There may be other reasons for your doctor to recommend rotator cuff repair.
As with any surgical procedure, complications can occur. Some possible complications may include, but are not limited to, the following:
Re-rupturing of rotator cuff
Damage to nerves and vessels
Blood clots in the legs or lungs
The joint pain may not be relieved by the surgery. You may not recover full range of motion in the shoulder joint.
Nerves or blood vessels in the area of surgery may be injured, resulting in weakness or numbness.
There may be other risks depending on your specific medical condition. Be sure to discuss any concerns with your doctor prior to the procedure.
Your doctor will explain the procedure to you and offer you the opportunity to ask any questions that you might have about the procedure.
You will be asked to sign a consent form that gives your permission to do the procedure. Read the form carefully and ask questions if something is not clear.
In addition to a complete medical history, your doctor may perform a complete physical examination to ensure you are in good health before undergoing the procedure. You may undergo blood tests or other diagnostic tests.
Notify your doctor if you are sensitive to or are allergic to any medications, latex, tape, and anesthetic agents (local and general).
Notify your doctor of all medications (prescribed and over-the-counter) and herbal supplements that you are taking.
Notify your doctor if you have a history of bleeding disorders or if you are taking any anticoagulant (blood-thinning) medications, aspirin, or other medications that affect blood clotting. It may be necessary for you to stop these medications prior to the procedure.
If you are pregnant or suspect that you are pregnant, you should notify your doctor.
You will be asked to fast for 8 hours before the procedure, generally after midnight.
You may receive a sedative prior to the procedure to help you relax. Because the sedative may make you drowsy, you will need to arrange for someone to drive you home.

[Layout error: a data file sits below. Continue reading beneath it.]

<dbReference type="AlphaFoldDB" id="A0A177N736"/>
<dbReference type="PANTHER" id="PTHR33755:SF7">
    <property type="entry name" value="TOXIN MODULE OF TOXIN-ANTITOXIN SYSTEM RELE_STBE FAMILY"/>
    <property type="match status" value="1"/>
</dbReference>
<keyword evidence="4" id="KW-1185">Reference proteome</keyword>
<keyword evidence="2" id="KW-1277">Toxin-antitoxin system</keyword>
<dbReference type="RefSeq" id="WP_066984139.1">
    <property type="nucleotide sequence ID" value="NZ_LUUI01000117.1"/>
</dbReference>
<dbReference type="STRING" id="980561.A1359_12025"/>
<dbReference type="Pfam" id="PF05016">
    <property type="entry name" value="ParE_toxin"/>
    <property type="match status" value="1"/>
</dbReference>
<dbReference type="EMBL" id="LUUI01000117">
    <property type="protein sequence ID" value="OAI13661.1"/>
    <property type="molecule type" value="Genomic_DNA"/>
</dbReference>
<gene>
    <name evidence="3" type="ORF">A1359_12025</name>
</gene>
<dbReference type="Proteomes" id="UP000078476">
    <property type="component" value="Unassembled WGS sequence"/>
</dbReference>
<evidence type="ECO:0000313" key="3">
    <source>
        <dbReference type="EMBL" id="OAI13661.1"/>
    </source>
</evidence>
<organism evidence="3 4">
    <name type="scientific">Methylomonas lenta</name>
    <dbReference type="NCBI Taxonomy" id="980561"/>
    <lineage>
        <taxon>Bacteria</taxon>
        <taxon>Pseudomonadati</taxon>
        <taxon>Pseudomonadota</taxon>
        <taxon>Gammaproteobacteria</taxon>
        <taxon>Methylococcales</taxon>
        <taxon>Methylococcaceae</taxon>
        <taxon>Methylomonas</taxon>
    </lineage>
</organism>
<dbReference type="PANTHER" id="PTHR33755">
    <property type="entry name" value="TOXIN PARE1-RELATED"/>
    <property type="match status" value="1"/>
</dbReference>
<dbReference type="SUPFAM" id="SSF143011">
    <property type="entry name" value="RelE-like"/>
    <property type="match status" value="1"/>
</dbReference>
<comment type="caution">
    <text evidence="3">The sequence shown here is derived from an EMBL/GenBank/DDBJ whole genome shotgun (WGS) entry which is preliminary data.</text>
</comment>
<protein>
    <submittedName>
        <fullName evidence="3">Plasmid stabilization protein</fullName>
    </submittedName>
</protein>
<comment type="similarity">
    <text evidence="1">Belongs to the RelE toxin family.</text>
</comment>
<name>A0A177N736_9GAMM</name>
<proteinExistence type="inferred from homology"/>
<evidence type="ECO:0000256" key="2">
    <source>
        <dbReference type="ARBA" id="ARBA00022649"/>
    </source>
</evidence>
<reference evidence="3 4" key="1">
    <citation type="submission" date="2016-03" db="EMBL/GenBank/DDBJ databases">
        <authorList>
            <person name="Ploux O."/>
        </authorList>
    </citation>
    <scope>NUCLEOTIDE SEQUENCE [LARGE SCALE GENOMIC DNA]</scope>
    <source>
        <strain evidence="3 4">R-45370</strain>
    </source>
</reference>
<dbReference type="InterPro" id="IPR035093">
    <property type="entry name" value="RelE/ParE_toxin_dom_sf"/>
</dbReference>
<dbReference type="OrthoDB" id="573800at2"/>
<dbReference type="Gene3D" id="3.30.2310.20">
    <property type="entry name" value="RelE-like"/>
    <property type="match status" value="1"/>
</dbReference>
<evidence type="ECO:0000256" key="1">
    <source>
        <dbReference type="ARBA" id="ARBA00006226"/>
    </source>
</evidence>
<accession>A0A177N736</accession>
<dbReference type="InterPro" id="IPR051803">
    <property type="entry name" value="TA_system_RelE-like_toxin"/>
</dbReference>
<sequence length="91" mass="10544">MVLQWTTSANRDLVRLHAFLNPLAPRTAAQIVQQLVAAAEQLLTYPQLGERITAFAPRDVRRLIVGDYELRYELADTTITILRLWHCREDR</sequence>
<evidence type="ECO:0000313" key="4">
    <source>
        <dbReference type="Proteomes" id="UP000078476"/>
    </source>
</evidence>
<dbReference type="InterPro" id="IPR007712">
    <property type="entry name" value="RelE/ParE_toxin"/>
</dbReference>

You may meet with a physical therapist prior to your surgery to discuss rehabilitation.
Based on your medical condition, your doctor may request other specific preparation.
Rotator cuff repair may be performed on an outpatient basis or as part of your stay in a hospital. Procedures may vary depending on your condition and your doctor’s practices.
Rotator cuff repair may be performed while you are asleep under general anesthesia, or while you are awake under local or regional anesthesia. If regional anesthesia is used, you will have no feeling from your shoulder down. The type of anesthesia will depend on the specific procedure being performed. Your doctor will discuss this with you in advance.
Generally, rotator cuff repair surgery follows this process:
You will be asked to remove clothing and will be given a gown to wear.
An intravenous (IV) line may be started in your arm or hand.
You will be positioned on the operating table.
The anesthesiologist will continuously monitor your heart rate, blood pressure, breathing, and blood oxygen level during the surgery.
The skin over the surgical site will be cleansed with an antiseptic solution.